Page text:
Thursday, April 10, 2008

On This Day Last Year...

I was thinking Oh, another bus accident.
Paul Theroux talks about swearing off mutatus (mini buses used for public transport all over the continent) as he travels around Africa in Dark Star Safari: Overland from Cairo to Cape Town.
Because he covers roughly the same path I did, with some significant exceptions, I read his book when I returned. Of course I'm not a long time acquaintance of the Prime Minister of Uganda, I didn't hang out with Nadine Gordimer in South Africa, or get a visa to travel through Sudan, but I did find some of his tales to be strangely familiar to my own. One stark contrast was Theroux's street experiences.
Perhaps because of gender, I don't think he experienced the same kind of harrassment or felt the fear that I did at times. I would have jumped at a chance to navigate the Shire River into Mozambique to the Zambezi River with two male rowers in a hand carved canoe. But that is not something you can do alone as a woman unless you have a companion. I'm not necessarily meek; I'm not talking about fear of bugs or squat toilets.
The dangers of being alone and vulnerable, without knowledge of local languages and customs can be fatal. Again and again I had to listen to my better judgement. Was I too cautious? Would I have been OK taking a ride with the crusty all male crew of a little open fishing boat up Lake Tanganyika to Bujumbura, Burundi? I'll never know. I did have some beautiful midnight horse rides in the deserts of Egypt and I did camp alone on red velvet dunes in Namibia.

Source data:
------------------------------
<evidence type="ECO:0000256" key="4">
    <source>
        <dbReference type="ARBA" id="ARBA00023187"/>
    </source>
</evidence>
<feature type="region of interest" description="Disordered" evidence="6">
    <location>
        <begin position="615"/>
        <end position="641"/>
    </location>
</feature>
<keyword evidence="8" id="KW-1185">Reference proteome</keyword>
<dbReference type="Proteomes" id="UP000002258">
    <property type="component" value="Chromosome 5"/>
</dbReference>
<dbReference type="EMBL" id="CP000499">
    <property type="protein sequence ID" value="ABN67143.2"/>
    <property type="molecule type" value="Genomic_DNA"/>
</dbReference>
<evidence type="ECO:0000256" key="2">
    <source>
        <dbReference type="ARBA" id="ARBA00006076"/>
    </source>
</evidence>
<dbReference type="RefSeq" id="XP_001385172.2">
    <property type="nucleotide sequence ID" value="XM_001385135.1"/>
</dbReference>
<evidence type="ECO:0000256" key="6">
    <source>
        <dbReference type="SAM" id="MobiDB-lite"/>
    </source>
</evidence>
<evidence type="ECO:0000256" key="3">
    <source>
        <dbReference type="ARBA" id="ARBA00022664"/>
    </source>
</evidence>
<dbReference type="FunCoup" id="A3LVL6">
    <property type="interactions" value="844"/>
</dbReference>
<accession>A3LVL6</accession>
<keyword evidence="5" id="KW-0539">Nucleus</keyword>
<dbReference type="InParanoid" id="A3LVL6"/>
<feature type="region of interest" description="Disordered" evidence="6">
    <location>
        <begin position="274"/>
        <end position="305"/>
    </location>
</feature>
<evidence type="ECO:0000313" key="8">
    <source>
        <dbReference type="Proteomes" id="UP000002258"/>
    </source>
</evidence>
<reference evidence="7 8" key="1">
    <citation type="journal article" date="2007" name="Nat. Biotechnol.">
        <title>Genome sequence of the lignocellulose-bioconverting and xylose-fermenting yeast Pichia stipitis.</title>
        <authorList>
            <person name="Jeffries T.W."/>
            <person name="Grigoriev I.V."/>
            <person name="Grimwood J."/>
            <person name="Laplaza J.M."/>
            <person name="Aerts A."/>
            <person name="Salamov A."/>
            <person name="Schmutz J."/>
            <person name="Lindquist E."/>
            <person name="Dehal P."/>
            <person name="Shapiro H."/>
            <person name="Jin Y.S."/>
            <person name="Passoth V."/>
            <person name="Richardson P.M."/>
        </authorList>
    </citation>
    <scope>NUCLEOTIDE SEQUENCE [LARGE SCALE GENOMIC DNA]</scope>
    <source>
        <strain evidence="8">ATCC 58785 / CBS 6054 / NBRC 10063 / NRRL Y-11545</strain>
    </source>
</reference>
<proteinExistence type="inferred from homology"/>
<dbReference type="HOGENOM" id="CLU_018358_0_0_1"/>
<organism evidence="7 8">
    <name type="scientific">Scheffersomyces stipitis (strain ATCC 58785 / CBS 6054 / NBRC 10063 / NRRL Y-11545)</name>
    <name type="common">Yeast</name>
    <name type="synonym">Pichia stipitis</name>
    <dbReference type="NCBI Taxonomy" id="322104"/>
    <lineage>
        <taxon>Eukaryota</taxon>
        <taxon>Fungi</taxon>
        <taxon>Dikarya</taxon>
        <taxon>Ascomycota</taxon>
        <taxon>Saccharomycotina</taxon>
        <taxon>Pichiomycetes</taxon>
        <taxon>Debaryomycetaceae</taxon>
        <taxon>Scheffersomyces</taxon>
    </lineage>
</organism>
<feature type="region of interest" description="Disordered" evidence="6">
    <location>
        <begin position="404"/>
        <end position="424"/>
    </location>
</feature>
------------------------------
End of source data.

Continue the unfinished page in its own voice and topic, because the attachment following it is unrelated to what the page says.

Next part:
Often I thought of Gertrude Bell, the famous British adventuress who is responsible for most of the early mapping of the territories that are now Iraq (yes, she was an early proponent of combining various tribal territories into one country). She would go out into the desert on months long journeys with her rifle and camel caravan and servants and fur coat and bathtub. She spoke the native languages and met with Tribal Elders before other male government representatives dared to. She and TE Lawrence knew eachother well.
Maybe with a shot gun and a contingency I would have seen more of Africa. Maybe I'll have to retool my outfit next trip.

Back to Paul Theroux: he gave up riding in mutatus and I didn't. Not after I saw that the accidents lining the roads (if you can call them roads, this photo is not representative) involved all vehicles, large and small. Sure, the big ones might be more comfortable but you do learn a lot on the small ones. I take a little pride in my local transportation stubbornness, but only because I've returned mostly in one piece, puking fellow passengers be damned.